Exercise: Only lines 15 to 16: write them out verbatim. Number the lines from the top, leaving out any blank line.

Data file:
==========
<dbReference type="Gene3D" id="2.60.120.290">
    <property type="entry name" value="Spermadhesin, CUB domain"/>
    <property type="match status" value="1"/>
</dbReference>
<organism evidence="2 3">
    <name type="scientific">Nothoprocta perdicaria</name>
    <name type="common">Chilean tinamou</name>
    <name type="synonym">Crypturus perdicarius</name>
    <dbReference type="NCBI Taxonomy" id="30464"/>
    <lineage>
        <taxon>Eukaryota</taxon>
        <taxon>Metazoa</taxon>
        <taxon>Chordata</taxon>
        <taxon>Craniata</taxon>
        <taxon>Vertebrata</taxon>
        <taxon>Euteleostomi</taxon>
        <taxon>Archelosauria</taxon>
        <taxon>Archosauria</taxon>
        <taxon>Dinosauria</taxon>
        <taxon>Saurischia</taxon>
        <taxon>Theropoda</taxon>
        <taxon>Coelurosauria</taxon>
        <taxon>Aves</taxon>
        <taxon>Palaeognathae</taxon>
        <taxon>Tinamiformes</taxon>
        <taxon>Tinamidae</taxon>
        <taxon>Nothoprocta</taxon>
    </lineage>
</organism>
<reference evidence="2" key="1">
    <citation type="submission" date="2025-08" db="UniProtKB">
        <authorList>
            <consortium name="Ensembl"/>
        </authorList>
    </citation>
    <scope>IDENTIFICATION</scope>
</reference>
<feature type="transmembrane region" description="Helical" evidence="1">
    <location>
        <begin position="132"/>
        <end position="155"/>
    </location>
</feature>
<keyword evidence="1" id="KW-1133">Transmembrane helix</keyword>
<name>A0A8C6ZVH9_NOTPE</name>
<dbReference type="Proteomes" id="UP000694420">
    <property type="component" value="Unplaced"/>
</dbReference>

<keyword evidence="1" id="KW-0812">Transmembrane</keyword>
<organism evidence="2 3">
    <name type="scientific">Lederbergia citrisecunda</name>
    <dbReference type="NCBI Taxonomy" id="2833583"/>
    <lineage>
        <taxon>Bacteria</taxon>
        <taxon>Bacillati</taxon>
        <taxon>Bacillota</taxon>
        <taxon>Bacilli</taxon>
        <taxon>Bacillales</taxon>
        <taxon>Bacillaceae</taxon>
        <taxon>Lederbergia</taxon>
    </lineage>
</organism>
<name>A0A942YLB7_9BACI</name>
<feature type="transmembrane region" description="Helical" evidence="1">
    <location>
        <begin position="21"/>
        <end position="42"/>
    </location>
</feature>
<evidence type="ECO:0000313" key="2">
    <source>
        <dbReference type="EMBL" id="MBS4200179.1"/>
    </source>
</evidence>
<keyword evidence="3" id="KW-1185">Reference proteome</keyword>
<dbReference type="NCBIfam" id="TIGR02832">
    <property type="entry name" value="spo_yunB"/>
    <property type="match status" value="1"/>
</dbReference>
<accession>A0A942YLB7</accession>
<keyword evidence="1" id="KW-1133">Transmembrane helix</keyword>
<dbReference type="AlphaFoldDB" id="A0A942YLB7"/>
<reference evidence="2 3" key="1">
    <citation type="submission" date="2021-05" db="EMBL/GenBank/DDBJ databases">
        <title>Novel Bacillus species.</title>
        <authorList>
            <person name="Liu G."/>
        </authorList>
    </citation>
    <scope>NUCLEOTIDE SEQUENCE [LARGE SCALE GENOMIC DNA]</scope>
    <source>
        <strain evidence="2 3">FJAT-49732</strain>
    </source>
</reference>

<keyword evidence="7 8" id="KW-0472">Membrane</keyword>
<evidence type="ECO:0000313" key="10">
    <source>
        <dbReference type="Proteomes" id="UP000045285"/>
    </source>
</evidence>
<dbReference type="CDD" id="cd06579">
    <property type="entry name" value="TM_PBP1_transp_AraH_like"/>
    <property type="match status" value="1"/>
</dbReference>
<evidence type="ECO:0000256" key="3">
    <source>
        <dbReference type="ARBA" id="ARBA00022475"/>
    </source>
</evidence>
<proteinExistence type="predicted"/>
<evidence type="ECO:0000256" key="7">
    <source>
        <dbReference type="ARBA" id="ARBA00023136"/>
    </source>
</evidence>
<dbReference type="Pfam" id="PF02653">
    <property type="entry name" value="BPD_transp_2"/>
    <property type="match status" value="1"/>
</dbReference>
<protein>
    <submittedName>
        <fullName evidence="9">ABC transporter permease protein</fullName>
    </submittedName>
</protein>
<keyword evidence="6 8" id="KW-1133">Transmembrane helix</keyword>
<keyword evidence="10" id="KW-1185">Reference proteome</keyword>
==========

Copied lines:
        <taxon>Vertebrata</taxon>
        <taxon>Euteleostomi</taxon>